Animal Models to Study Autophagy

Losing memory: Toxicity from mutant APP and amyloid beta explain the hippocampal neuronal damage in Alzheimer's disease

The use of the autophagy marker LC3 in western blot, immunocytochemistry and flow cytometry research applications as an indicator of autophagy

The process of autophagy, or lysosome-mediated degradation of damaged proteins and organelles in the cytosol, is a vital cellular process that acts as a quality control mechanism for proteins and organelles. The misregulation of autophagy can lead to an imbalance of cellular homeostasis and the subsequent development of disease.  Therefore, the study of autophagy is at the forefront of neuroscience and cancer research, among others.

Required proteins for p62/SQSTM1 regulation and a role for p62/SQSTM1 in neuronal autophagy

Autophagy is a crucial cellular process that clears the cell of protein aggregates, toxins, and damaged cell products. Accumulation of toxins, damaged cell products and unwanted proteins has been proven to play a role in aging and many forms of disease and cancer.

The role of LC3B and autophagy in alcohol induced liver disease

Autophagy is a crucial intracellular pathway that manages the degradation and recycling of long-lived proteins in the cell. The LC3 (or light chain 3) family is composed of three members, LC3A, LC3B and LC3C. Upon autophagy induction, LC3 is cleaved, causing the release of a C-terminal glycine that is required for phospholipid conjugation.  This process is vital to the formation of the autophagosome, a double membrane structure that delivers proteins to the lysosome during autophagy.

Tat-Beclin 1: The pioneering of an autophagy-inducing peptide

Autophagy is an essential process that maintains cellular homeostasis and carries out lysosome-mediated degradation of unwanted proteins in the cytoplasm.  Because of this regulatory function, autophagy is often examined when looking at disease pathways.  While our immune system initiates the removal of viruses and pathogens through the autophagic pathway, viruses, such as HIV, have developed a way to evade this process through inhibition.  Therefore, developing a reliable way to examine the molecular process of this inhibition and interaction is very desired.  The central autophagy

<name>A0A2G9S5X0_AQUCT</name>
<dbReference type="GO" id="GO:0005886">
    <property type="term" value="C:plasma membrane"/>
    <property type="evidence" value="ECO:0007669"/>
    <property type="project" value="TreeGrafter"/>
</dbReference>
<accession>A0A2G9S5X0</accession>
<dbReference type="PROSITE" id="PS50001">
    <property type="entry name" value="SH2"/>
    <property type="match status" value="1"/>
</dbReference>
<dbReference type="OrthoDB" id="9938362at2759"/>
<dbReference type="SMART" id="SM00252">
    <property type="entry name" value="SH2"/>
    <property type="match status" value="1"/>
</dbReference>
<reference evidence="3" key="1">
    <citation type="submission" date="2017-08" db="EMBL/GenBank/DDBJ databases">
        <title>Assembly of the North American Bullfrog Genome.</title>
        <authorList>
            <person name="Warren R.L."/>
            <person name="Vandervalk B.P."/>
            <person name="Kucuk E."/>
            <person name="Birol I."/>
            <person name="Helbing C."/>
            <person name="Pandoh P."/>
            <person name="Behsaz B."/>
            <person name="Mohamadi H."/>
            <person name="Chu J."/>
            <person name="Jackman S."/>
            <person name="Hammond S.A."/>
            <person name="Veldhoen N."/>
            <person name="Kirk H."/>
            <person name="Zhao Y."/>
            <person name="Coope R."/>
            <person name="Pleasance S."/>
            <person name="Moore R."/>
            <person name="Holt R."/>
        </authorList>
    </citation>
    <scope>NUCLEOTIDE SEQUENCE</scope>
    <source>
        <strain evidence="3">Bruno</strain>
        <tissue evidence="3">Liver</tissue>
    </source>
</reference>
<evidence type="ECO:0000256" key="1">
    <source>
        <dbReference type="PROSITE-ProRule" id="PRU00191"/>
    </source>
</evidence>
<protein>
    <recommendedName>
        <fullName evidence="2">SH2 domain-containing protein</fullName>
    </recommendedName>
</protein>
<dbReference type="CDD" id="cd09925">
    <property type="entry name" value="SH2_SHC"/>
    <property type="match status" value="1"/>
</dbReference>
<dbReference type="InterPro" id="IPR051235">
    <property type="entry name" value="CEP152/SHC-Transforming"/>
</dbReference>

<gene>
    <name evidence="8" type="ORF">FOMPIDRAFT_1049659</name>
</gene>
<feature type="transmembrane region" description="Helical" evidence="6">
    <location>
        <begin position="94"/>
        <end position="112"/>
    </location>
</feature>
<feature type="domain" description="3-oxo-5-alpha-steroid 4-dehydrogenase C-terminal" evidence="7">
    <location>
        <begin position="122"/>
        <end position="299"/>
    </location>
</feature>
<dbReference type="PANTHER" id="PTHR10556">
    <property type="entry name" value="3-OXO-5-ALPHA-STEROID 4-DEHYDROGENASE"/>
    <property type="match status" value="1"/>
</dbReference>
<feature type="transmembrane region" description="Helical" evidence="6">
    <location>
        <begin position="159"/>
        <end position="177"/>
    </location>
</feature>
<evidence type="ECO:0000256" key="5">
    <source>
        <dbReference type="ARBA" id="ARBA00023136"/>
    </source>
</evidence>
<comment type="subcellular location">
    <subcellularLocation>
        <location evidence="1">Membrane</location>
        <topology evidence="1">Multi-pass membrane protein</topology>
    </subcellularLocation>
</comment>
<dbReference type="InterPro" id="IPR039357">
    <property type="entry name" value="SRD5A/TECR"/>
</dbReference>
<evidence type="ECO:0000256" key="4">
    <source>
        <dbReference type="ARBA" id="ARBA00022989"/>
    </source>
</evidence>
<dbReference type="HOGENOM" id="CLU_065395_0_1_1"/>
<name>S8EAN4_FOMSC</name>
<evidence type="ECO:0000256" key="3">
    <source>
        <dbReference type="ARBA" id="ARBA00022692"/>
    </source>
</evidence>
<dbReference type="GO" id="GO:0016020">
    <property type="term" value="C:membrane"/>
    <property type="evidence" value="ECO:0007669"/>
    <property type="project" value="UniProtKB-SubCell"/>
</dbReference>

VPS34 - autophagy initiator and regulator of endosomal trafficking

VPS34, vacuolar protein sorting 34, is the only identified Class III phosphoinositide-3 kinase (PI3K) in mammals and is ubiquitously expressed in all eukaryotic cells. VPS34 is a 100 kDa protein responsible for phosphorylating phosphatidylinositol to produce phosphatidylinositol 3-phosphate (PI3P). PI3P is an important intermediate in the development of the double-membraned autophagosome during autophagy, indicating a role for VPS34 in autophagy initiation. PI3P allows VPS34 to form complexes with ATG14L during the elongation of the autophagosome membrane.

ULK1 - mammalian homologue of the yeast ATG1 kinase

Autophagy is an important cellular process involved in degradation and recycling of cellular macromolecules in response to stress or starvation. Autophagy is carried out in four main phases: phagophore nucleation, autophagosome elongation, docking and fusion with a lysosome, and vesicle breakdown and degradation. ULK1, also known as UNC51-like autophagy activating kinase 1, is a 112 kDa protein with serine-threonine kinase activity. ULK1 is one of two mammalian homologues of the yeast ATG1 kinase, known for its role in autophagy initiation (1).

Comprehensive Autophagy Research Tools - New Catalog Available Now!

Autophagy, a protein degradation process through autophagosome-lysosomal pathway, is important for cellular homeostasis and plays a role in many diseases. To help researchers learn more about this process and the products available for its study, Novus Biologicals has released a new Autophagy catalog.